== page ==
Etsy Activity Feeds Architecture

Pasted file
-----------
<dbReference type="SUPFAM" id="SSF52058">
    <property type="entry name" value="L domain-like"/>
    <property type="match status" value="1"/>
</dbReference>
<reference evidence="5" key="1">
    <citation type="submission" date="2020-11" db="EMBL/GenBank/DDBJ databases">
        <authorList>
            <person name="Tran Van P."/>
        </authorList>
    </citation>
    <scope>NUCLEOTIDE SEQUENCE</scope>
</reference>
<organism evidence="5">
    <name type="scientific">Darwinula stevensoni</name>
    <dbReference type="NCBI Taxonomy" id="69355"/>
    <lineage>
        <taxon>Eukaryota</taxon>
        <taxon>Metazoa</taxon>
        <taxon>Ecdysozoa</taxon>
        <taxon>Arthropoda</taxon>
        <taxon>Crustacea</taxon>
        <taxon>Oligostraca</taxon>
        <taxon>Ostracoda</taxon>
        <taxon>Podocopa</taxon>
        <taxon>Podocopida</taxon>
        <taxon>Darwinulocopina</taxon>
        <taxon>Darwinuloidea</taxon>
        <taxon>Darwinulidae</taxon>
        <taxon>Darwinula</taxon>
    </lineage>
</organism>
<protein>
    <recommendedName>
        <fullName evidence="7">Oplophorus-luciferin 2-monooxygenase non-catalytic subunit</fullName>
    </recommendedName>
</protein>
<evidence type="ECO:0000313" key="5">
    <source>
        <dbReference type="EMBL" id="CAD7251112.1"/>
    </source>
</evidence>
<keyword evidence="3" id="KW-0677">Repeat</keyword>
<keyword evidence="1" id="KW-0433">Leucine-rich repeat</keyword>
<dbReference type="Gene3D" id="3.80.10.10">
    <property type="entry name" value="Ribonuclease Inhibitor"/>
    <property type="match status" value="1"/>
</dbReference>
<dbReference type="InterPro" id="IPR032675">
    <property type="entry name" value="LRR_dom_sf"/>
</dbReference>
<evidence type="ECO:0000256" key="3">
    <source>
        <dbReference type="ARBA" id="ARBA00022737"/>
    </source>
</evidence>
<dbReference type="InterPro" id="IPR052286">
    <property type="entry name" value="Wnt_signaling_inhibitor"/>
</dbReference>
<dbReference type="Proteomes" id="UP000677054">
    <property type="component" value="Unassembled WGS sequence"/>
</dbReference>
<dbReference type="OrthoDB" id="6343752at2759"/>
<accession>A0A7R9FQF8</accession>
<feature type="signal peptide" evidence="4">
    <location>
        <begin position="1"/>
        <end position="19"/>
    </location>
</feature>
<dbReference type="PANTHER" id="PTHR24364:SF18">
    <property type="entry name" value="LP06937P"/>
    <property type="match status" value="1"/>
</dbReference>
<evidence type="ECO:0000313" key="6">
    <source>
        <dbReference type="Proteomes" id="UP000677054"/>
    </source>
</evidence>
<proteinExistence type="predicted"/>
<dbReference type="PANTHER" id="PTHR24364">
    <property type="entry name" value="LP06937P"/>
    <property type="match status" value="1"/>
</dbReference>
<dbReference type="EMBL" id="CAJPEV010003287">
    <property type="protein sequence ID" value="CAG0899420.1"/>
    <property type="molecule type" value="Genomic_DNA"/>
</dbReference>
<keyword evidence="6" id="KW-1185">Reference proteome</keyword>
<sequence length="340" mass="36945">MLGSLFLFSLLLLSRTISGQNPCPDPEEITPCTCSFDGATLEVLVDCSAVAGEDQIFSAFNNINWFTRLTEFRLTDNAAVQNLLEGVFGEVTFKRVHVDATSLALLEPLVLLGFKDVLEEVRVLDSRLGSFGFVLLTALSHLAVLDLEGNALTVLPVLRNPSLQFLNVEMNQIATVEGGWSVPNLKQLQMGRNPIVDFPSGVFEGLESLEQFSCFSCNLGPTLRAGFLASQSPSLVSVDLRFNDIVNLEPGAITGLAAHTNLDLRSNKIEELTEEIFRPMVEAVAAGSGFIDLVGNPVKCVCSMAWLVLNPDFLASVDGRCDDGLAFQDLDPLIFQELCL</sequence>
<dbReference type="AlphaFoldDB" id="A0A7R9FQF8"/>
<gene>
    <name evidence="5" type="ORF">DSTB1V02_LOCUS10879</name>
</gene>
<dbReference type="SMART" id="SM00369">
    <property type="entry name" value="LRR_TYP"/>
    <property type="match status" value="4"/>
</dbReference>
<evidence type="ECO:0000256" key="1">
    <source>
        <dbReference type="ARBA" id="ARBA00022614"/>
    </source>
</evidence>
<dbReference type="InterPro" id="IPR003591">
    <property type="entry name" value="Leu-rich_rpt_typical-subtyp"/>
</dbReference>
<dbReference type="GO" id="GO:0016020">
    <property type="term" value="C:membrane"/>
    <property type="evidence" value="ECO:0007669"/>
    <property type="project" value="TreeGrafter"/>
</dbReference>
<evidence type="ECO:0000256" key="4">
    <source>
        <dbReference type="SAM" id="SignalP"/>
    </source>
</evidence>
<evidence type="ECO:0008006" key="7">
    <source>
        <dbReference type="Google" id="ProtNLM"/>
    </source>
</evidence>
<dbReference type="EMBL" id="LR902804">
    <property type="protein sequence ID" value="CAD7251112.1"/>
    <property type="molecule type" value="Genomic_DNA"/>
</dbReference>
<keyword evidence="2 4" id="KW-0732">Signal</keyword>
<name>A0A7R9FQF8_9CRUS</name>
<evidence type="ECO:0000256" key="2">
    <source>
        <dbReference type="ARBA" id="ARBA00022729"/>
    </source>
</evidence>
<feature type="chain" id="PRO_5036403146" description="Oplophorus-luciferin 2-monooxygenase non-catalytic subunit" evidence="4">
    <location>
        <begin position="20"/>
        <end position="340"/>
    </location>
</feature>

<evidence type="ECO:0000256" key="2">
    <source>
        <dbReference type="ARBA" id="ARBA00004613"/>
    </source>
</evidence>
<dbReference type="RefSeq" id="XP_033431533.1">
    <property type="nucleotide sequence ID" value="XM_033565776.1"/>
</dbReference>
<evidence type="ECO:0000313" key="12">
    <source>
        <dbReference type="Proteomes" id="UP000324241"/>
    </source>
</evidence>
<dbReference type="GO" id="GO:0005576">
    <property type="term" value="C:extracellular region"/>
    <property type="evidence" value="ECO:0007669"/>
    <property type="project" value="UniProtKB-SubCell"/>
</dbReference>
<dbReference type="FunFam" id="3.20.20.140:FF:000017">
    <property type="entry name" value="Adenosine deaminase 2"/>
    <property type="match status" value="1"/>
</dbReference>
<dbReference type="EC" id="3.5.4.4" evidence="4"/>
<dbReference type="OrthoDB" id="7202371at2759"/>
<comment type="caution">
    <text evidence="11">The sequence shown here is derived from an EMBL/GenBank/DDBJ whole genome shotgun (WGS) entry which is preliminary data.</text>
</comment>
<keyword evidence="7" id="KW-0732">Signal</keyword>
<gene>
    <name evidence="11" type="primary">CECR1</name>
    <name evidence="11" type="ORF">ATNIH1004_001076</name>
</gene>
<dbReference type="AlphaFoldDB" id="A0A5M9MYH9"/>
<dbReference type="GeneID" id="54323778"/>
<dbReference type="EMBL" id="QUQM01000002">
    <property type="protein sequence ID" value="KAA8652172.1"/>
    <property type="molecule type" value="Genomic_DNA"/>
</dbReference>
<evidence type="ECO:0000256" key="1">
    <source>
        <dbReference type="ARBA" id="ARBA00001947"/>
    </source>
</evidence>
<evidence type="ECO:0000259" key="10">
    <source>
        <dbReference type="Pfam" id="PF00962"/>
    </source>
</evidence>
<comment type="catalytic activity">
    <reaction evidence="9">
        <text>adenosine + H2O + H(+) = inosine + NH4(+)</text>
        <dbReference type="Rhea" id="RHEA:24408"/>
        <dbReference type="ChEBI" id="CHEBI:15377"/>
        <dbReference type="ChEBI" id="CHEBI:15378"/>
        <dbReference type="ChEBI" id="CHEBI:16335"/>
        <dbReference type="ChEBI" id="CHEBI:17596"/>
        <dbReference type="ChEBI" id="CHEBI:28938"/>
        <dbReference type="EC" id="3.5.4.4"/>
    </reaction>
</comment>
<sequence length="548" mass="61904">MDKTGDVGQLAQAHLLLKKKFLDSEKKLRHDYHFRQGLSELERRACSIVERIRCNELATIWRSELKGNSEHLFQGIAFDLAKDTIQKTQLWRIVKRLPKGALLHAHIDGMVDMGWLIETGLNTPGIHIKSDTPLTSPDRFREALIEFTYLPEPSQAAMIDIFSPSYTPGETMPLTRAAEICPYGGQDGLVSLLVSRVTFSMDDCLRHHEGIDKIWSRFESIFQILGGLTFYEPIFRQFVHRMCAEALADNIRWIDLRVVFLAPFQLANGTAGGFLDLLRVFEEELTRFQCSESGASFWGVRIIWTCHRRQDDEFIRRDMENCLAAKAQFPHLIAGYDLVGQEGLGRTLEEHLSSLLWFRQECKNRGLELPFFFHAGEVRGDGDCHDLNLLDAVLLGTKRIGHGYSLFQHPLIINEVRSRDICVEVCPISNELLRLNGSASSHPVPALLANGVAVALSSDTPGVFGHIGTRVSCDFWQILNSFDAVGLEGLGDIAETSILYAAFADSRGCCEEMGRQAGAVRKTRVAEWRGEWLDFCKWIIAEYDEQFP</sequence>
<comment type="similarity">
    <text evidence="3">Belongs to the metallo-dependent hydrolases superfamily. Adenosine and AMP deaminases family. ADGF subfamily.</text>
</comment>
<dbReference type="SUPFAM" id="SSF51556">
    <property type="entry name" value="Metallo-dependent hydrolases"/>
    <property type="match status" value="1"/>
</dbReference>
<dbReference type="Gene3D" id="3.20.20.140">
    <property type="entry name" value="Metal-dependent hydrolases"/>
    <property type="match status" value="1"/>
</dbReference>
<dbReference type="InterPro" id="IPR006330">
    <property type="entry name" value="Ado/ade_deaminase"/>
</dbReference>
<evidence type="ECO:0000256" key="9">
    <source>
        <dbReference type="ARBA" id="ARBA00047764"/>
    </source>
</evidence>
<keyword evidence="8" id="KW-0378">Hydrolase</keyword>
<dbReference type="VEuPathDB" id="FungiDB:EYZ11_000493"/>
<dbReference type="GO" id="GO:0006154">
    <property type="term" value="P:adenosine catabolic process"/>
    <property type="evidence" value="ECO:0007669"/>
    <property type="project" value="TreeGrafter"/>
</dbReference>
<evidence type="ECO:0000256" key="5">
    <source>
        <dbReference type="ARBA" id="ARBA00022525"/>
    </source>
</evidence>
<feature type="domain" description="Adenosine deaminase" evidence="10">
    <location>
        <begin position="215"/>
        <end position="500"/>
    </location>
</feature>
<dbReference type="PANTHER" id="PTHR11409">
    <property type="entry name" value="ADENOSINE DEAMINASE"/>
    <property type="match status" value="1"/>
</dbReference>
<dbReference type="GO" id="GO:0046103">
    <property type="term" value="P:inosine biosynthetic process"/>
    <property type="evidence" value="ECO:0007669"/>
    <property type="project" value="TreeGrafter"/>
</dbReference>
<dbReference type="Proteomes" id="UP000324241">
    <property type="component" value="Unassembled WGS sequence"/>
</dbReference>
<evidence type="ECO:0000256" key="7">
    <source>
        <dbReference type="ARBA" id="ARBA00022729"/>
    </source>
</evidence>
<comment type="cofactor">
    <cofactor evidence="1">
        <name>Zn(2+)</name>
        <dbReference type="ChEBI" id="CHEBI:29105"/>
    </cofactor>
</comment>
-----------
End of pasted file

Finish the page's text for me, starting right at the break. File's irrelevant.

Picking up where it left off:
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<ul><li> Activity Feeds Architecture January, 2011 Friday, January 14, 2011 </li> <li> Activity Feeds Architecture To Be Covered: Data model Where feeds come from How feeds are displayed Optimizations Friday, January 14, 2011 </li> <li> Activity Feeds Architecture Fundamental Entities Connections Activities Friday, January 14, 2011 There are two fundamental building blocks for feeds: connections and activities. Activities form a log of what some entity on the site has done, or had done to it. Connections express relationships between entities. I will explain the data model for connections rst. </li> <li> Activity Feeds Architecture Connections Favorites Circles Connections Etc. Orders Friday, January 14, 2011 Connections are a superset of Circles, Favorites, Orders, and other relationships between entities on the site. </li> <li> Activity Feeds Architecture Connections A B C F E D G I H J Friday, January 14, 2011 Connections are implemented as a directed graph. Currently, the nodes can be people or shops. (In principle they can be other objects.) </li> <li> Activity Feeds Architecture Connections A B C F connection_edges_forward connection_edges_reverse E D G I H J Friday, January 14, 2011 The edges of the graph are stored in two tables. For any node, connection_edges_forward lists outgoing edges and connection_edges_reverse lists the incoming edges. In other words, we store each edge twice. </li> <li> Activity Feeds Architecture Connections aBA aCB A B aBC aFA aEA C aEB aDB aCD aEF F aFE E D aEI aDI aIG aHE G aJG I aHG aGJ aIJ H aHJ J Friday, January 14, 2011 We also assign each edge a weight, known as affinity. </li> <li> Activity Feeds Architecture Connections On Hs shard connection_edges_forward from to afnity H E 0.3 H G 0.7 connection_edges_reverse from to afnity J H 0.75 Friday, January 14, 2011 Here we see the data for Andas connections on her shard. She has two entries in the forward connections table for the people in her circle. She has one entry in the reverse connections so that she can see everyone following her. </li> <li> Activity Feeds Architecture Activities Friday, January 14, 2011 Activities are the other database entity important to activity feeds. </li> <li> Activity Feeds Architecture activity := (subject, verb, object) Friday, January 14, 2011 As you can see in Robs magnetic poetry diagram, activities are a description of an event on Etsy boiled down to a subject (who did it), a verb (what they did), and an object (what they did it to). </li> <li> Activity Feeds Architecture activity := (subject, verb, object) (Steve, connected, Kyle) (Kyle, favorited, brief jerky) Friday, January 14, 2011 Here are some examples of activities. The rst one describes Steve adding Kyle to his circle. The second one describes Kyle favoriting an item. In each of these cases note that there are probably several parties interested in these events [examples]. The problem (the main one were trying to solve with activity feeds) is how to notify all of them about it. In order to achieve that goal, as usual we copy the data all over the place. </li> <li> Activity Feeds Architecture activity := (subject, verb, object) activity := [owner,(subject, verb, object)] Friday, January 14, 2011 So what we do is duplicate the S,V,O combinations with different owners. Steve will have his record that he connected to Kyle, and Kyle will be given his own record that Steve connected to him. </li> <li> Activity Feeds Architecture activity := [owner,(subject, verb, object)] [Steve, (Steve, connected, Kyle)] Steve's shard (Steve, connected, Kyle) [Kyle, (Steve, connected, Kyle)] Kyle's shard Friday, January 14, 2011 This is what that looks like. </li> <li> Activity Feeds Architecture activity := [owner,(subject, verb, object)] [Kyle, (Kyle, favorited, brief jerky)] Kyle's shard (Kyle, favorited, brief jerky) [MixedSpecies, (Kyle, favorited, brief jerky)] Mixedspecies' shard [brief jerky, (Kyle, favorited, brief jerky)] Friday, January 14, 2011 In more complicated examples there could be more than two owners. You could envision people being interested in Kyle, people being interested in MixedSpecies, or people being interested in brief jerky. In cases where there are this many writes, we will generally perform them with Gearman. Again, in order for interested parties to nd the activities, we copy the activities all over the place. </li> <li> Activity Feeds Architecture Building a Feed (Kyle, favorited, brief jerky) _ (Steve, connected, Kyle) Magic, cheating Magic, Newsfeed cheating Friday, January 14, 2011 Now that we know about connections and activities, we can talk about how activities are turned into Newsfeeds and how those wind up being displayed to end users. </li> <li> Activity Feeds Architecture Building a Feed (Kyle, favorited, brief jerky) _ (Steve, connected, Kyle) Display Magic, cheating Magic, Newsfeed cheating Aggregation Friday, January 14, 2011 Getting to the end result (the activity feed page) has two distinct phases: aggregation and display. </li> <li> Activity Feeds Architecture Aggregation (Steve, connected, Kyle) Shard 1 (Steve, favorited, foo) (theblackapple, listed, widget) (Wil, bought, mittens) Shard 2 Newsfeed (Wil, bought, mittens) Shard 3 (Steve, connected, Kyle) Shard 4 (Kyle, favorited, brief jerky) Friday, January 14, 2011 I am going to talk about aggregation rst. Aggregation turns activities (in the database) into a Newsfeed (in memcache). Aggregation typically occurs offline, with Gearman. </li> <li> Activity Feeds Architecture Aggregation, Step 1: Choosing Connections Potentially way too many Friday, January 14, 2011 We already allow people to have more connections than would make sense on a single feed, or could be practically aggregated all at once. The rst step in aggregation is to turn the list of people you are connected to into the list of people were actually going to go seek out activities for. </li> <li> Activity Feeds Architecture Aggregation, Step 1: Choosing Connections In Theory 1 0.75 Affinity 0.5 0.25 0 Connection $choose_connection = mt_rand() &lt; $affinity; Friday, January 14, 2011 In theory, the way we would do this is rank the connections by affinity and then treat the affinity as the probability that well pick it. </li> <li> Activity Feeds Architecture Aggregation, Step 1: Choosing Connections In Theory 1 0.75 Affinity 0.5 0.25 0 Connection $choose_connection = mt_rand() &lt; $affinity; Friday, January 14, 2011 So then wed be more likely to pick the close connections, but leaving the possibility that we will pick the distant ones. </li> <li> Activity Feeds Architecture Aggregation, Step 1: Choosing Connections In Practice 1 0.75 Affinity 0.5 0.25 0...</li></ul>